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Operating and Flying a 1970 Piper Arrow, and operating costs discussion

BeechBaby wrote:

1. 32 hours
2. 36 hours
3. 40 hours.

A good average of £60.00 per hour labour rate plus parts

Going on our club fleet experience, that sounds about right. Perhaps a touch less for #1, more for something like a C210, but the ballpark is correct. Only the labor rate is more round here (USD 100-115), but hey, it’s California where we all pay sunshine tax.

172driver wrote:

Going on our club fleet experience, that sounds about right.

I suppose we come full circle as to should we be paying this to keep our treasures in the sky? If we all kind of agree that these are reflective costs, we should consider the reason for them, apart from deliberately killing ourselves through non maintenance.

If you take the GA fatality rates, globally, link to major causes, link to ‘was there anything actually wrong with the aeroplane that was causal to the crash’, then the argument could be driven to manufacturers liability clauses. I know @silvaire has touched on this a few times. As has Mike Busch. It is not as if the overall fatality rate is in full decline.

It will only be a discussion as far as certified aircraft go, however, a day may come when owner maintenance becomes norm. Or you bring in the local car mechanic to change the pesky vacuum pump.

Fly safe. I want this thing to land l...
EGPF Glasgow

BeechBaby wrote:

a day may come when owner maintenance becomes norm

For (my guess would be) 50% of US certified and individually owned single engine planes, that is already close to the case. The work is done by the owner in cooperation with an A&P, one that is charging nowhere near $100/hr, or some other similar solution. As @Peter repeatedly points out the correlation of that 50% to owners having a hangar to work in is close to 100%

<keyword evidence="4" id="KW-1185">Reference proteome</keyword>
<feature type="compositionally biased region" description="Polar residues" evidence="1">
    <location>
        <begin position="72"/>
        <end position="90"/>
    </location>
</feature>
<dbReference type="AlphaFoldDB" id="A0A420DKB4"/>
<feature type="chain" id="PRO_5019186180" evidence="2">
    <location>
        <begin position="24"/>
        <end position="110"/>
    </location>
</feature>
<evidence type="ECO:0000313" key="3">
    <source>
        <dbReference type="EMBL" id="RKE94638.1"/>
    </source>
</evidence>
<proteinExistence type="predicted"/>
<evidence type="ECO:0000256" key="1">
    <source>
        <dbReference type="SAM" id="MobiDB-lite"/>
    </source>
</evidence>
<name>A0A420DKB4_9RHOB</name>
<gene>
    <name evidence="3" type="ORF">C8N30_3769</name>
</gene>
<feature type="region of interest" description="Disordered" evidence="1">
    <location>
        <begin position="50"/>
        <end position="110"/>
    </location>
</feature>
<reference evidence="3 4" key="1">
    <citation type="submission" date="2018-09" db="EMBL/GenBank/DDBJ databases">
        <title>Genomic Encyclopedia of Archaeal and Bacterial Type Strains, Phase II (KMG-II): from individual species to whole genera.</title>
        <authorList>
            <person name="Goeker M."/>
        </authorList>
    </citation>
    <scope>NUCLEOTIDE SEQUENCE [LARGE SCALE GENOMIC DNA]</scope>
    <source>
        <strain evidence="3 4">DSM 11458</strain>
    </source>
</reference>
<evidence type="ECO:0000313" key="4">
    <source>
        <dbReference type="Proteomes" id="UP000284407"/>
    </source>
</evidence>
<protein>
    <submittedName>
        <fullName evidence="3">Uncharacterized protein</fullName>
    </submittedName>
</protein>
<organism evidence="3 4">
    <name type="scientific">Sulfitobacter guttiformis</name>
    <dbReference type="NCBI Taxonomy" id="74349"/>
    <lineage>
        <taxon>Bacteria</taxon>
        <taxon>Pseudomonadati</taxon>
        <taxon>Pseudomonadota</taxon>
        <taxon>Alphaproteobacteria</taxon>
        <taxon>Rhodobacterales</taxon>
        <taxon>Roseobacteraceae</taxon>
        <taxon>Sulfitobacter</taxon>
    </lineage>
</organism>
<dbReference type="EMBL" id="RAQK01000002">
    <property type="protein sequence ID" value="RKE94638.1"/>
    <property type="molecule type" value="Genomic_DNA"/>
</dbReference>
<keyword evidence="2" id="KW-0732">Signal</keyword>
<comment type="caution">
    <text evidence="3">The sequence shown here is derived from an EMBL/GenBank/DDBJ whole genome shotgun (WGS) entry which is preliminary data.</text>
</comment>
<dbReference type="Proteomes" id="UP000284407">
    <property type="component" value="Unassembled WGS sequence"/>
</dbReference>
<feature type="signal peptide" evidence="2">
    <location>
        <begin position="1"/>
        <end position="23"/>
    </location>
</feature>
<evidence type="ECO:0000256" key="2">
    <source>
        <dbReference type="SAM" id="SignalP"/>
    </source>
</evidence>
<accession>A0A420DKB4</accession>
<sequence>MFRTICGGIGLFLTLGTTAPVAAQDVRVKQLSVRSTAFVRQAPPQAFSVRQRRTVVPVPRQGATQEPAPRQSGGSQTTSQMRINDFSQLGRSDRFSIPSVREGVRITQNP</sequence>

As I have pointed out, there is zero correlation between running a business and holding an FAA A&P. A lot of work in the US is done as a community activity, with some money changing hands.

When I was a kid working on cars to get through school, a much older African American coworker and friend taught me (at that point as a skinny pasty-faced kid) a bit about being a mechanic and the business. One of his jokes was “Why did God create the white man? Because somebody has to pay retail” It’s probably tasteless to repeat it decades later but he was not a fool. I felt like Tom Sawyer

Last Edited by Silvaire at 12 Jan 22:00

“Why did God create the white man? Because somebody has to pay retail”

One could say the same thing about owners of certain aircraft types in current production, too. Like anything where the TC holder owns all your avionics.

Shoreham EGKA, United Kingdom

On the PA17 the annual takes two man-days. I do it with one or other of my co-owners. Sometimes there are more than two of us to do it, but the thing still takes the whole day – probably because more people = more chat.

Shortly after we do it I book the LAA inspector, he takes a couple of hours to look over it and then does the paperwork for another year’s permit to fly. His costs are not significant.

A 50hr takes very little time. Ground run (or do it after you fly), tail up, cowlings off, drain oil, clean plugs, refill oil, cowlings on.

The TB10 is with a CAMO and while I don’t follow the details closely (I think the best way to maintain a good relationship with the shop is for our one designated co-owner to handle it) I am quite satisfied that we get a decent job done. Certainly all work happens very quickly, the aeroplane is almost never grounded, and the bills are reasonable. Most other maintenance shops have relatively poor reputations in terms of long waiting times, everything costing a fortune, poor work, etc. so the main priority is maintaining the relationship with our current shop.

The CAMO do a 50hr while we wait (2 hours or so) and since we started using them maybe 6-7 years ago no annual has taken more than a week. By UK CAMO standards, I understand this is very good. What is also very good (and perhaps somewhat priceless) is that they can always fit us in when we need – we’ve never been told that they can’t do it now but perhaps in two or three weeks, which I understand is quite common. The shop has a good reputation but I don’t doubt that this is partially down to the excellent relationship that our co-owner responsible for maintenance matters has with them.

All that said, it irritates me that the PA17 is the one forced to display a placard informing occupants that ‘this aircraft has not been certified to an international standard’ – especially when it has, but just isn’t (in the UK) any more.

It might be more informative to make the TB10 display a placard saying ‘people who don’t fly in this aeroplane are paid to maintain it and the pilot does not have a complete knowledge of what they do or don’t do’. Maintenance-induced failure is a real risk when you don’t supervise the work yourself and we did have one potential nasty recently.

Last Edited by Graham at 14 Jan 15:01
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